'Akilisi Pohiva says he is not happy with how the TBC operates and a review will be carried out over the next month. Mr Pohiva, who has long been at loggerheads with the TBC management, says the broadcaster is an obstacle and a real constraint on the work of government.
"They have become an enemy of government. They claim the freedom of media should be allowed, should be the same with any other media in Tonga but they should understand there is a basic difference between a private media and also government media. Their main role, to me, is to facilitate the work of the government."
The chair of the local Media Council says the Prime Minister must explain his comments. Pesi Fonua, who also runs the Matangi Tonga news site, says Mr Pohiva seems confused.
"It's almost like referring that whatever government has said Tonga Broadcasting Commission is supposed to be supporting it and saying all the campaigning types of approach. He seems to have a misunderstanding of what public broadcasters are supposed to be doing."
The regional watchdog Pacific Freedom Forum says the Prime Minister's stance doesn't fit his history of democratic activism. Mr Pohiva is a long time leader of the democratic movement in Tonga and has run a local newspaper. PFF Chair Monica Miller says it is not the job of any news media to support the government of the day, but to represent the public and their interests. Ms Miller says the current government should remember its roots.
"'Akilisi Pohiva was this crusading newspaper editor speaking out for freedom of information and speaking out for the people's right to know, freedom of expression. So for him to say these things, doesn't sound like the 'Akilisi we know."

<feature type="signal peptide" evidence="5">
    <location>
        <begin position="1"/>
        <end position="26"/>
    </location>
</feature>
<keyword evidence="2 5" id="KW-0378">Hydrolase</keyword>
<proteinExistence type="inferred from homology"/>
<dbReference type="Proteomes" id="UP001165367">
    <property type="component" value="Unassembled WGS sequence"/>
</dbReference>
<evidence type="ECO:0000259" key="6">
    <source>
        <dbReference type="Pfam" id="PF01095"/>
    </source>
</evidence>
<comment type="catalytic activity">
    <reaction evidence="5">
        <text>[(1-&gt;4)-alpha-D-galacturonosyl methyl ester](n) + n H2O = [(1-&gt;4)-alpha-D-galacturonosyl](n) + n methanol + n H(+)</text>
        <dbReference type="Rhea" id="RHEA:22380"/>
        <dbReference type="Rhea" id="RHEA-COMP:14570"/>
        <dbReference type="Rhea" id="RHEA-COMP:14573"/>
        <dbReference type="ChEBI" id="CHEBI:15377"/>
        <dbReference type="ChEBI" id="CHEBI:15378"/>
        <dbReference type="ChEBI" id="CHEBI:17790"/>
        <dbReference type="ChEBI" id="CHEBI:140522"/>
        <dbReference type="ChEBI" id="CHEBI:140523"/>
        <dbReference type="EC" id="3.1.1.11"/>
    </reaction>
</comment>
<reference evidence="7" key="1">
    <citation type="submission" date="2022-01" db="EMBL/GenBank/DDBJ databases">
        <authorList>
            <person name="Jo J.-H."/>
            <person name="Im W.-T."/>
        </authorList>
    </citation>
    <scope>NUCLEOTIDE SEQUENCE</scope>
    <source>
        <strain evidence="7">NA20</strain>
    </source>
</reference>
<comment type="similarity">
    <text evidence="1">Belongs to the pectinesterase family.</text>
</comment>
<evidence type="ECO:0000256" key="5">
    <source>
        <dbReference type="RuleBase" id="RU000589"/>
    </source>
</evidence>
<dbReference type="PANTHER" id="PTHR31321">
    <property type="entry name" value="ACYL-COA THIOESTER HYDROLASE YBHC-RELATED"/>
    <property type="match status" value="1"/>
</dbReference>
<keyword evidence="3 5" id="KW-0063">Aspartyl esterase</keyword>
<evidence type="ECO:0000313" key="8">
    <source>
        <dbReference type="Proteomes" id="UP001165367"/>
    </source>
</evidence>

But Pesi Fonua says the statements are actually typical of Mr Pohiva's approach. Last month Mr Pohiva faced a vote of no-confidence in parliament which accused him, among other things, of trying to illegally dismiss civil servants who disagreed with him. Lord Fusitu'a is a Noble Representative who voted against the Prime Minister.
"One of the ground of the vote of no confidence was that particular staff within the Tonga Broadcasting Commission, were not just put in fear of their jobs by implication, they were actually called in and held to account for their coverage of this administration. So there have been tangible concrete overtures and threats on their employment."
The motion was defeated which appears to have emboldened the Prime Minister further. He says the result of the vote shows no one believed the claims. Lord Fusitu'a says even if Mr Pohiva's comments are just talk, it is concerning that the head of government would contemplate and verbalise shutting down a media organisation because he doesn't agree with what it is doing. He says shutting down the TBC would be in breach of the constitution. He also says there is a Tonga Broadcasting Act which would need to be revoked which would have far-reaching ramifications.
"The very basis of any Westminster democracy is the rule of law and once you chip away at freedom of speech, freedom of expression, freedom of the press, you are chipping away at the rule of law which ends up, in most cases, disregard to the rule of law. Which is extremely destructive to any democracy of any sort."
But 'Akilisi Pohiva says the TBC has also been running at a loss for years and suggests privatisation is the way forward.
"We can advertise whoever wants to do the work, to provide great services to the public, let them apply for it and we will find out who is most suitable, who is most appropriate to do the work."
However the PFF's Monica Miller says privatisation has traditionally negatively impacted the media due to a resulting lack of resources. TBC's management was not available for comment other than to say they had heard nothing official of the Prime Minister's plans.
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